When I was in elementary school we lived down south, and my grandmother, who was working on our family history came to visit.  During this visit, we went on a family field trip to visit Andersonville Prison, where she was certain she would find the name of one of my great-great uncles, who had fought as a Union soldier during the Civil War, had been taken prisoner by the Confederates, and had died at Andersonville.  She did find his name.

As a kid, I wasn't adequately impressed enough with what Andersonville represented and what it meant that my great-great uncle had been imprisoned there.  What I was impressed with was the replica Confederate currency, and my parents bought for me a package of about $100 in Confederate money for about $5 US currency.

The money weren't real Confederate bills, but even if it had been, they wouldn't have been worth much.  When I lived in Germany, I went to the Oktoberfest in Munich, and I found a 1000 lire note on the ground.  It was worth about $2 US.  Today it's worth nothing, because Italy joined the rest of Europe in adopting the Euro as their national currency.  Like the Confederate money, the lire note is valueless as a currency, because the nation which printed it no longer uses that money.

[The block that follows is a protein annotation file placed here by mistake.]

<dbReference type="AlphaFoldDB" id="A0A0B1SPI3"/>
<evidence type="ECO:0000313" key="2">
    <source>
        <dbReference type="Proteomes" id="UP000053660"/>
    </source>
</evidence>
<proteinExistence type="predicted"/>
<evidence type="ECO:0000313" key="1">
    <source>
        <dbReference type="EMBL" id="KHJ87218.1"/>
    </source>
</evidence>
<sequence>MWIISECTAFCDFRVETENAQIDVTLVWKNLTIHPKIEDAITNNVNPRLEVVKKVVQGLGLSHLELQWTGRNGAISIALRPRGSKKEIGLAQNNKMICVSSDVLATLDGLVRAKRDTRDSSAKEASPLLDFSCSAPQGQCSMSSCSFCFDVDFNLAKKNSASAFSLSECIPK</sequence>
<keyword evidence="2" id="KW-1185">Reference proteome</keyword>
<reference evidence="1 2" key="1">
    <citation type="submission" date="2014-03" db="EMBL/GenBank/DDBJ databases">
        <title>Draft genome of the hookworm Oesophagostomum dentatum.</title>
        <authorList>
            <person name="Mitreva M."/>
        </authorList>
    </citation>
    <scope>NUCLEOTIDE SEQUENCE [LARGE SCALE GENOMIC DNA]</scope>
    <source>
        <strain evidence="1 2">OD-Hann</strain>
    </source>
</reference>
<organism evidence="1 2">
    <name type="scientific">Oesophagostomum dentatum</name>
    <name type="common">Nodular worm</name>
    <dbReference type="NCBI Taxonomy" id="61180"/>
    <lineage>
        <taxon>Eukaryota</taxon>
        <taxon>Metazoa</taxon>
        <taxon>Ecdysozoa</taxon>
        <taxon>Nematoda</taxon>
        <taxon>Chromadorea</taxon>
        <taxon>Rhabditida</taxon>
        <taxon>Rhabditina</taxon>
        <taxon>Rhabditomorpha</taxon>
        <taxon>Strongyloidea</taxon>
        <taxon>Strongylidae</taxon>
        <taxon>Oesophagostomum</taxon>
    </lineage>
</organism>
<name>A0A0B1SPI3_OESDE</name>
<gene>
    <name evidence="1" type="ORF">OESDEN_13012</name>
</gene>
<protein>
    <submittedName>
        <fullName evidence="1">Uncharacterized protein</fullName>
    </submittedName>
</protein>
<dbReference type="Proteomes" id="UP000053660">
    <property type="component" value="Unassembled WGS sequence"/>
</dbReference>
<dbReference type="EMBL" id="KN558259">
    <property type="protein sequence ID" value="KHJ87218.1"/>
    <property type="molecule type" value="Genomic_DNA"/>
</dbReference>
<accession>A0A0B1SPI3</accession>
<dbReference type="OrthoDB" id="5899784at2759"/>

Neither of those two examples prove that keeping coins is better than keeping paper money, except that I have German pfennings that are worthless, as currency, but they still have value.  They are metal, and metal can be melted down and made into something else.  And that Lire note?  In an emergency situation, where I don't want a keepsake, because who needs more clutter, the best use for that money is next to the toilet.